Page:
Countries in Central Europe remain popular with German holidaymakers, according to the newly-published fvw Destination Ranking 2018.
Germany remains the destination that is most visited by Germans by far. The proportion of domestic trips out of the total number of holidays barely changes from year to year. Just like 10 years ago, every third holiday trip in 2017 was taken to a destination within the country. “It is extremely likely that Germany will again be the most popular travel destination for Germans in the coming 12 months,” says Ulrich Reinhardt, study leader at the BAT Foundation for Future Issues, who researches these figures every year.
The annual Tourism Analysis study also found Germans’ desire to travel is higher than at any time in the last 10 years. Nearly 60 per cent went on a holiday of more than five days in 2017. For holiday destinations between Flensburg and Oberammergau this meant the eighth record year in a row. Put in figures: accommodation providers in Germany registered more than 140 million arrivals by German guests in 2017, which was about 3 per cent more than in the previous 12 months. Bavaria welcomed the most visitors, followed by North Rhine-Westphalia, Baden-Württemberg, Lower Saxony and Hessen. While most federal states achieved growth, Mecklenburg-Vorpommern registered a slight downturn in the number of guests.
The number of international arrivals, which increased by 5 per cent, grew even more strongly than the number of domestic trips. The most important source markets for tourism to Germany are the Netherlands, ahead of Switzerland and the USA. There was particularly strong growth from China, with more than 14 per cent. With nearly 1.5 million visitors, the country has now passed Spain and Belgium, measured in the number of arrivals. There was also double-digit growth from India, Taiwan and South Korea.
Austria with record numbers from Germany
With over 13.4 million arrivals, an increase of 3.5 per cent compared to 2016, Austria is more popular than ever before among German travellers. The importance of German holidaymakers for the neighbouring country is shown by glancing at the next biggest source markets. Number two after the Germans are the Dutch with 1.9 million arrivals, followed by the Swiss with 1.5 million guests.
In order to further drive demand from Germany, the Austrian Tourist Board is focusing on “presenting holidays in Austria as an undisturbed, typically local lifestyle feeling and a yearned-after world that contrasts with everyday life”, in the words of a strategy paper. “Unique nature experiences, individual activities and deceleration offers as well as cultural highlights” will be given priority. Another interesting fact is that German visitors are spread equally between the summer and winter half-years.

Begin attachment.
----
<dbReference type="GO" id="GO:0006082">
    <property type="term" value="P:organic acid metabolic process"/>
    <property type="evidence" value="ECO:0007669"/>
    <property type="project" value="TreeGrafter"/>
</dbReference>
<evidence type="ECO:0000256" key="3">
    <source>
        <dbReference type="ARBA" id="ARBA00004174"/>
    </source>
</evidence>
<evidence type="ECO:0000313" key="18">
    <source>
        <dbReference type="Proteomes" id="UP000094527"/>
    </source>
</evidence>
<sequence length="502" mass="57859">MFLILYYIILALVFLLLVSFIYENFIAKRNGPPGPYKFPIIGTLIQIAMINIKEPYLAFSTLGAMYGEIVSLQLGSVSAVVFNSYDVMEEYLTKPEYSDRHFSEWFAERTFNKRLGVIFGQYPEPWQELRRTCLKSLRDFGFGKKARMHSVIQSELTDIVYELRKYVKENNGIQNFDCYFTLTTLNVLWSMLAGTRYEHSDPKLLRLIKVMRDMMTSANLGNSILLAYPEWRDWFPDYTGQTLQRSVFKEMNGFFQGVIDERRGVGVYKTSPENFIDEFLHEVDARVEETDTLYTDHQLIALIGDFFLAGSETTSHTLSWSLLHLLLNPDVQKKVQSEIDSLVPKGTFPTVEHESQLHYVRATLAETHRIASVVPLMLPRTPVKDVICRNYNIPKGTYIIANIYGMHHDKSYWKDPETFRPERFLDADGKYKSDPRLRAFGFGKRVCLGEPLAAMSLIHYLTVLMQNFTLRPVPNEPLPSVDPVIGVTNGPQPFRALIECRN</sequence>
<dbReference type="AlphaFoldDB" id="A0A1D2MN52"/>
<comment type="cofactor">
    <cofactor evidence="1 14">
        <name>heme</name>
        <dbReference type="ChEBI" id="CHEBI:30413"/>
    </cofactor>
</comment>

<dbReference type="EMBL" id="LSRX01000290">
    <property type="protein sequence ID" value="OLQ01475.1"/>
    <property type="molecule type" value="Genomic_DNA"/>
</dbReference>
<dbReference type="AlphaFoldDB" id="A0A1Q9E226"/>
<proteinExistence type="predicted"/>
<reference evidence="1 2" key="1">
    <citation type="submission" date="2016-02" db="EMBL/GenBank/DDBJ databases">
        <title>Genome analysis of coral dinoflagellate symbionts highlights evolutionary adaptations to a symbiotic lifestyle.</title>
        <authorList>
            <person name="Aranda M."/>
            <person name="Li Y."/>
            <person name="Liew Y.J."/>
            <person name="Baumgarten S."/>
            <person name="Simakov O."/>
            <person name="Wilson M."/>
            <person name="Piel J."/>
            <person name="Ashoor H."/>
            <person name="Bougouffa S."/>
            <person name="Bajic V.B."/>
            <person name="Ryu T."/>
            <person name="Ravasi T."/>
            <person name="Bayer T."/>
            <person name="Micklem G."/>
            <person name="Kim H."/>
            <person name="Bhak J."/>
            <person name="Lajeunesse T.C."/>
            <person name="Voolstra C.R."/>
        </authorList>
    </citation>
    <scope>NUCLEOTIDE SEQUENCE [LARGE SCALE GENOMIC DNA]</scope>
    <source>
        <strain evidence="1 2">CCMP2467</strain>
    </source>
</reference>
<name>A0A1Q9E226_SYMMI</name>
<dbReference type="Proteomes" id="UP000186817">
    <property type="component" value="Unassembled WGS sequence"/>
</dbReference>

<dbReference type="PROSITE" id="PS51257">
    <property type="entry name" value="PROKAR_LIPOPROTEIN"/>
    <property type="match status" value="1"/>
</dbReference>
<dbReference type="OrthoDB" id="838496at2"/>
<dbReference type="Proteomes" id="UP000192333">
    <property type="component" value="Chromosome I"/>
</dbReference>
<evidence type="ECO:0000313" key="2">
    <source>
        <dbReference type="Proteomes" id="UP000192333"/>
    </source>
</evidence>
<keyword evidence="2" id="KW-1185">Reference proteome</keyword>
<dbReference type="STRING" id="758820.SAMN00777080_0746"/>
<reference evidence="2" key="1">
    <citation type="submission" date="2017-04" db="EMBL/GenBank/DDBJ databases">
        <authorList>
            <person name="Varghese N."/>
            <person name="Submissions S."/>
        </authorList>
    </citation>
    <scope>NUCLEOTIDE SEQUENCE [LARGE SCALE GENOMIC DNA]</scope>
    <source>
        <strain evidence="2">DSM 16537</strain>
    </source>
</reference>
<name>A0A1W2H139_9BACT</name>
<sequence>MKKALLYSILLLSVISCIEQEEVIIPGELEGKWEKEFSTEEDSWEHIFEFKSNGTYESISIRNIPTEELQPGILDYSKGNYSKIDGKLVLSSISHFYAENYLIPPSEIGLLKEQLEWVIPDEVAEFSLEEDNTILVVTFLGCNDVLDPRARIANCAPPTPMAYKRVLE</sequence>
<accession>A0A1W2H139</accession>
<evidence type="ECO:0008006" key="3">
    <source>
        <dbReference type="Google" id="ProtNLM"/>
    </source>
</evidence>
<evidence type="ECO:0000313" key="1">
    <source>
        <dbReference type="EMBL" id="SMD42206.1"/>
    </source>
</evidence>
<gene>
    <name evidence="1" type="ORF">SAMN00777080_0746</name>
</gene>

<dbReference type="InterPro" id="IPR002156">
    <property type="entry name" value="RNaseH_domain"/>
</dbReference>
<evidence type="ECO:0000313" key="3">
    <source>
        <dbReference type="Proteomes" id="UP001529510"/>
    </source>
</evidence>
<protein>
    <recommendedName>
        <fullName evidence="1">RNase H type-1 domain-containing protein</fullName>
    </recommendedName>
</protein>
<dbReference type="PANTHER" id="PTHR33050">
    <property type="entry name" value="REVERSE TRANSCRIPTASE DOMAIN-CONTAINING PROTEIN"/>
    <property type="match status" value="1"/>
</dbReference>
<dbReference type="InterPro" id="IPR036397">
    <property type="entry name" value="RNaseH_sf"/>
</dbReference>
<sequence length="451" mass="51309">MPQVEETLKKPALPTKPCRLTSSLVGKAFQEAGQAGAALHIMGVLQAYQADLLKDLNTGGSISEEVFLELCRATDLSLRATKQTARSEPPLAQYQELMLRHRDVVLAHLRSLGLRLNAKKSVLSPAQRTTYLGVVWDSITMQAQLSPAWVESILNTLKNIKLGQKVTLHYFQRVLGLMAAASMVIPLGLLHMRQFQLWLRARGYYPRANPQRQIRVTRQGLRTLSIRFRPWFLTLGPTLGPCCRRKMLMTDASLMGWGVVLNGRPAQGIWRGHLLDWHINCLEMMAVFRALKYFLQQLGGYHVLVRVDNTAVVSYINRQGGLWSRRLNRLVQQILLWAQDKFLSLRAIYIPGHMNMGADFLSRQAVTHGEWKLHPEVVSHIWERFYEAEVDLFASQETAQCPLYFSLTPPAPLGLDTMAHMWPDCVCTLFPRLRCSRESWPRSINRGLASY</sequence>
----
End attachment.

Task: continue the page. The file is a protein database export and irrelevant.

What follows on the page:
France invests millions in advertising in established source markets
French tourist officials would also like to have such a spread of German tourists throughout the year – or at least more visitors in the off-season. That is why the tourist board Atout France launched amongst other measures the “Paris Brrr la la” campaign to attract more visitors in the cold months of the year. In 2018 Atout France will again spend about 5.4 million euros on advertising in the strong source markets Germany, Great Britain and the Netherlands. They want to appeal to people’s feelings with the claim #FEEL. “France should not become a destination for the ‘bucket list’,” the organisation wrote. German interest in visiting its neighbour fluctuates. 2017 was a good year with a 5 per cent increase to about 12 million visitors from Germany. But there had been downturns before then.
Further growth expected for Poland and the Netherlands
Two neighbours to the East and West are happy with rising popularity among German travellers, and the trend will continue in 2018. Poland, visited by well over six million Germans in 2017, is becoming more and more accessible. Airlines such as Wizz Air are opening up tourist regions as Masuria with their low fare flights.
The Netherlands will profit this year from the attraction of Leeuwarden. The Friesan town is, together with Malta’s capital Valletta, the European Cultural Capital for 2018. Experience shows that the media coverage and attractive cultural programmes reflect well on the whole country. German visitor numbers to the Netherlands rose about 8 per cent to just under 5 million last year.
There are signs of a turnaround in the German market for Switzerland. There was finally a slight increase once again after the euro stabilised against the franc. About 1.65 million Germans visited the country in 2017. In a five-year comparison, however, there is a clear drop of more than 200,000 arrivals.